Picture case - Cradle cap

Greasy plaques on a baby's head are the basis of this clinical diagnosis. By Dr Jean Watkins


This first-time mother was rather concerned about the appearance of persistent yellow, greasy plaques on the head of her three-month-old baby. The child was completely unperturbed, with no itching or scratching in the area, and there were no other signs or rashes on other parts of the body.

The mother had first noticed the plaques when the baby was about three weeks old, but they had become progressively more obvious and caused friends to comment and suggest that she sought advice.


The diagnosis of cradle cap may be made on clinical grounds. The mother can be advised that this is a very common problem in babies, but most cases clear spontaneously within a few months; treatment is often unnecessary.

Frequent hair washing with a mild baby shampoo and the application of a baby oil to soften and loosen the scales allows for their easier removal with a soft hairbrush. However, olive oil is not advisable, because it may encourage the proliferation of the yeast Malassezia. Neither is groundnut (peanut) oil, because of the risk of allergies.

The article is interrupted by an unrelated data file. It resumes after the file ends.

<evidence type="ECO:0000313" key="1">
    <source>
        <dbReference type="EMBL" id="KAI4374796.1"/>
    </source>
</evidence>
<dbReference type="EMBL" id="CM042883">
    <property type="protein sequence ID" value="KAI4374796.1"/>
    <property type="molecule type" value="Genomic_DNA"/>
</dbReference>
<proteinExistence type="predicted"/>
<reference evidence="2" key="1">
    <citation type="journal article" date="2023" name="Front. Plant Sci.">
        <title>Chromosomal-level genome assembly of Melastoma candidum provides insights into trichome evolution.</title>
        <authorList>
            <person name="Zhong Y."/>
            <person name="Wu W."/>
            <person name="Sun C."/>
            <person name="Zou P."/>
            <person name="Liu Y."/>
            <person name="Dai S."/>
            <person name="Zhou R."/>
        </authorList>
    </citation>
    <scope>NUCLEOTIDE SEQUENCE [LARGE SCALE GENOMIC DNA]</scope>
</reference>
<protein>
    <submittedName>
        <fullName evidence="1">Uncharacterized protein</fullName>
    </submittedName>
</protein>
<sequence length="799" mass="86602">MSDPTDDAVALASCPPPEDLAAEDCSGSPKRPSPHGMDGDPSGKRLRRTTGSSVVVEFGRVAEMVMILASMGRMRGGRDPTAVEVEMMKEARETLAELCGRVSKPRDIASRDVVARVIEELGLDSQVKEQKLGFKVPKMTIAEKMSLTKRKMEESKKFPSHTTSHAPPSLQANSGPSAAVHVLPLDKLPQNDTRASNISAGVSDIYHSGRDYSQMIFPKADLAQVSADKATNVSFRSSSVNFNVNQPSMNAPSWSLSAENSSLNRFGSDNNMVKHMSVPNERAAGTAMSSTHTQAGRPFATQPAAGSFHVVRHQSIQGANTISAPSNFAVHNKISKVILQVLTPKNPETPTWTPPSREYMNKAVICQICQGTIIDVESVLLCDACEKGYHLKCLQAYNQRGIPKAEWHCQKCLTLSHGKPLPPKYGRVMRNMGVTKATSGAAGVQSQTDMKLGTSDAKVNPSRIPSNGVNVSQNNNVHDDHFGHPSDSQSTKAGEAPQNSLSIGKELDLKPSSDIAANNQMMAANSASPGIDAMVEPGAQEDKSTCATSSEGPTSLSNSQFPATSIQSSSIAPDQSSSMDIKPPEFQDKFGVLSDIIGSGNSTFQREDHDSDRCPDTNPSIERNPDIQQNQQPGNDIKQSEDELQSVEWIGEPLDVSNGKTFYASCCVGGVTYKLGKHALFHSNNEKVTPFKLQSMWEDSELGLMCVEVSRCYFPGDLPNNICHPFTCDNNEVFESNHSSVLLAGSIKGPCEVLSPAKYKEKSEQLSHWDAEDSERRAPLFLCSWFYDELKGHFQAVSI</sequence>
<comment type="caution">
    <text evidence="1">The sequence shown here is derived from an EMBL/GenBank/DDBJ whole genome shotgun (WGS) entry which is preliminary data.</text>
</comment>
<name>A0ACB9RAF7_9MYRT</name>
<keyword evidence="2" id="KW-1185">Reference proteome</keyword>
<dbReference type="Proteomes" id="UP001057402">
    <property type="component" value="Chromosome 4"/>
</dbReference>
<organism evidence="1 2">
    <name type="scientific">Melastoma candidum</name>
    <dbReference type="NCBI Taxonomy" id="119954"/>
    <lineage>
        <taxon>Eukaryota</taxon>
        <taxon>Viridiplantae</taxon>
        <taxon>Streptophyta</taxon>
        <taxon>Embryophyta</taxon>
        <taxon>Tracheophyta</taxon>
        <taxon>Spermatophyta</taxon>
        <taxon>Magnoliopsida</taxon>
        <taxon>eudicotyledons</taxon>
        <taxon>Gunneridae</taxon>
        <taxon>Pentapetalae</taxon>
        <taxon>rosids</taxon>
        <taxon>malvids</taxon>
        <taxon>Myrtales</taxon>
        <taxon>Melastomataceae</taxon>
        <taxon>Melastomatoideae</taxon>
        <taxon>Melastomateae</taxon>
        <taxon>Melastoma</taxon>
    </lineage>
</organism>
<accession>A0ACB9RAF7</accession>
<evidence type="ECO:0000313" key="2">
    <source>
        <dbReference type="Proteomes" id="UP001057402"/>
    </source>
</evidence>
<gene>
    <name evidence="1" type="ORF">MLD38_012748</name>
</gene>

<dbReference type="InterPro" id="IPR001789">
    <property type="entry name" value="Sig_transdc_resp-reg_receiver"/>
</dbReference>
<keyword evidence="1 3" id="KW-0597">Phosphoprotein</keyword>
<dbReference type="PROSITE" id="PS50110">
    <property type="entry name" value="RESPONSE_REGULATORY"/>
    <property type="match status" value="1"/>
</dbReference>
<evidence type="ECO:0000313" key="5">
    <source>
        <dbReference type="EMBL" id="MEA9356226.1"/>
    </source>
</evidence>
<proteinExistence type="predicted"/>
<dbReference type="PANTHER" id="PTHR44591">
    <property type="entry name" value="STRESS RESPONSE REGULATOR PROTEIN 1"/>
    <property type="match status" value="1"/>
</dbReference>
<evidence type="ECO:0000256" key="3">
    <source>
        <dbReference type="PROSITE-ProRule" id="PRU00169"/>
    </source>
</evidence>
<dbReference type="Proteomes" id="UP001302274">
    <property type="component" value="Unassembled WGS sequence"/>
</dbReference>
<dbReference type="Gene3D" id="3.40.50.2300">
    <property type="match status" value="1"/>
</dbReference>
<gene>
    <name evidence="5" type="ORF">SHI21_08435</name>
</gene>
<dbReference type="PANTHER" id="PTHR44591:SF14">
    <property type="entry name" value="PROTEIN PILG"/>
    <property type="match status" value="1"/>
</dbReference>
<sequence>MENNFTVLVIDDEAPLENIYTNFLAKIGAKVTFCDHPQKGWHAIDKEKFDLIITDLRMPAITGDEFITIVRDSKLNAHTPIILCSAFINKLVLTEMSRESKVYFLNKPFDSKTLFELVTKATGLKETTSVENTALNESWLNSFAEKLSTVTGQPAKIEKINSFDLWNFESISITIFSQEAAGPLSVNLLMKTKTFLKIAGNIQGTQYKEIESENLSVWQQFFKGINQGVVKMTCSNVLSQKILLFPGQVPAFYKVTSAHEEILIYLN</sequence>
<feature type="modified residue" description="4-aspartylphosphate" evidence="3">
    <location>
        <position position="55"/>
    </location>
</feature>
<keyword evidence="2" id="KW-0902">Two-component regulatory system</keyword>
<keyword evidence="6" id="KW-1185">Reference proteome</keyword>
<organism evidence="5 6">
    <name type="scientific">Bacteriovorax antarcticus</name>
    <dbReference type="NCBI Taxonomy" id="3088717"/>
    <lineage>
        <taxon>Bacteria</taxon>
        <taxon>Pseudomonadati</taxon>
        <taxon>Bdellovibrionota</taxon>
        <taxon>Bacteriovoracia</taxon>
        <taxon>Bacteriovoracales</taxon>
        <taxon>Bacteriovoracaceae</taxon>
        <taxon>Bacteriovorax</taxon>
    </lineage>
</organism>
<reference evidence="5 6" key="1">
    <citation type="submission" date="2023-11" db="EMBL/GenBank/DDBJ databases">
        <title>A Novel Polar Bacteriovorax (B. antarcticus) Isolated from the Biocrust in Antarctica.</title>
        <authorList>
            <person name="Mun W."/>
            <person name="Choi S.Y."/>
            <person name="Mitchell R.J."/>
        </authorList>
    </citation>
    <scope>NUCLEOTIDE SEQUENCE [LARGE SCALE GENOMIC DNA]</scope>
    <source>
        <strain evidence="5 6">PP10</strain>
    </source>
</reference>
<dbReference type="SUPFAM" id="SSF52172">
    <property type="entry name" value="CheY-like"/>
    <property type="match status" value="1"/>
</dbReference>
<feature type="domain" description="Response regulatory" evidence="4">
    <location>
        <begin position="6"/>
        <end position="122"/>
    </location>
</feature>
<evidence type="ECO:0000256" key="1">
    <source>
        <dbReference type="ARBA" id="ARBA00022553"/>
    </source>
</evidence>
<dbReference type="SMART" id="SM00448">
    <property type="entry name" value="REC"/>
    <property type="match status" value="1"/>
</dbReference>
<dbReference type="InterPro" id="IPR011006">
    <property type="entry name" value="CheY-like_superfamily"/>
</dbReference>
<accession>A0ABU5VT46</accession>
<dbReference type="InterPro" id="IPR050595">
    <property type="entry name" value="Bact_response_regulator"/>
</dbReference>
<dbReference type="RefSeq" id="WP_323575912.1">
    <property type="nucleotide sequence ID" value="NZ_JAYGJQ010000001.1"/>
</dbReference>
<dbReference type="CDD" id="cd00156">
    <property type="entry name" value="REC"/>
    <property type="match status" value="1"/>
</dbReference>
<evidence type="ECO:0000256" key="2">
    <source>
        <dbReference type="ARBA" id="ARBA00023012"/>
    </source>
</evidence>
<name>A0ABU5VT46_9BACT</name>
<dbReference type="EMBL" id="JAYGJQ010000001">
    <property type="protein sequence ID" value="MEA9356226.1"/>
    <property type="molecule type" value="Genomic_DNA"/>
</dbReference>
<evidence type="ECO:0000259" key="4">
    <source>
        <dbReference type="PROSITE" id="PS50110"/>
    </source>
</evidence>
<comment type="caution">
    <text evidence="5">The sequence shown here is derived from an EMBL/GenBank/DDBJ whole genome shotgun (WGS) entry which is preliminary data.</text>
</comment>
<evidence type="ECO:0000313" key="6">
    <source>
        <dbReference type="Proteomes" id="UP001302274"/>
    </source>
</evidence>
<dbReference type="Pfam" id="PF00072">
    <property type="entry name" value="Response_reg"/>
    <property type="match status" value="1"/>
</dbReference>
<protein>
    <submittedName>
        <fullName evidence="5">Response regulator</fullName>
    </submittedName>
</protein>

More vigorous attempts at removal run the risk of introducing infection, which would require treatment with an antibiotic. If this approach is insufficient or the rash is spreading, a medicated shampoo containing ketoconazole can be offered and in cases where inflammation is a problem, hydrocortisone cream.


The cause of cradle cap is not known, but it is thought that it may be related to overactive sebaceous glands, producing excess sebum in newborns who have been exposed to maternal transplacental androgens. Another possible factor is colonisation by Malassezia. Often the skin changes are restricted to the scalp, but sometimes they can spread to the ears, eyelids, eyebrows, nasolabial folds, nappy area and intertriginous areas.

This symptomless condition is first noticed when the child is about three weeks old, but usually clears in the first year. There is a risk of secondary infection, which is more likely to occur if attempts are made to scrape off the scales, for example with the fingernails.

Differential diagnoses

  • Atopic dermatitis
  • Scabies
  • Langerhans' cell histiocytosis
  • Vitamin deficiency

Dr Watkins is a retired GP in Hampshire

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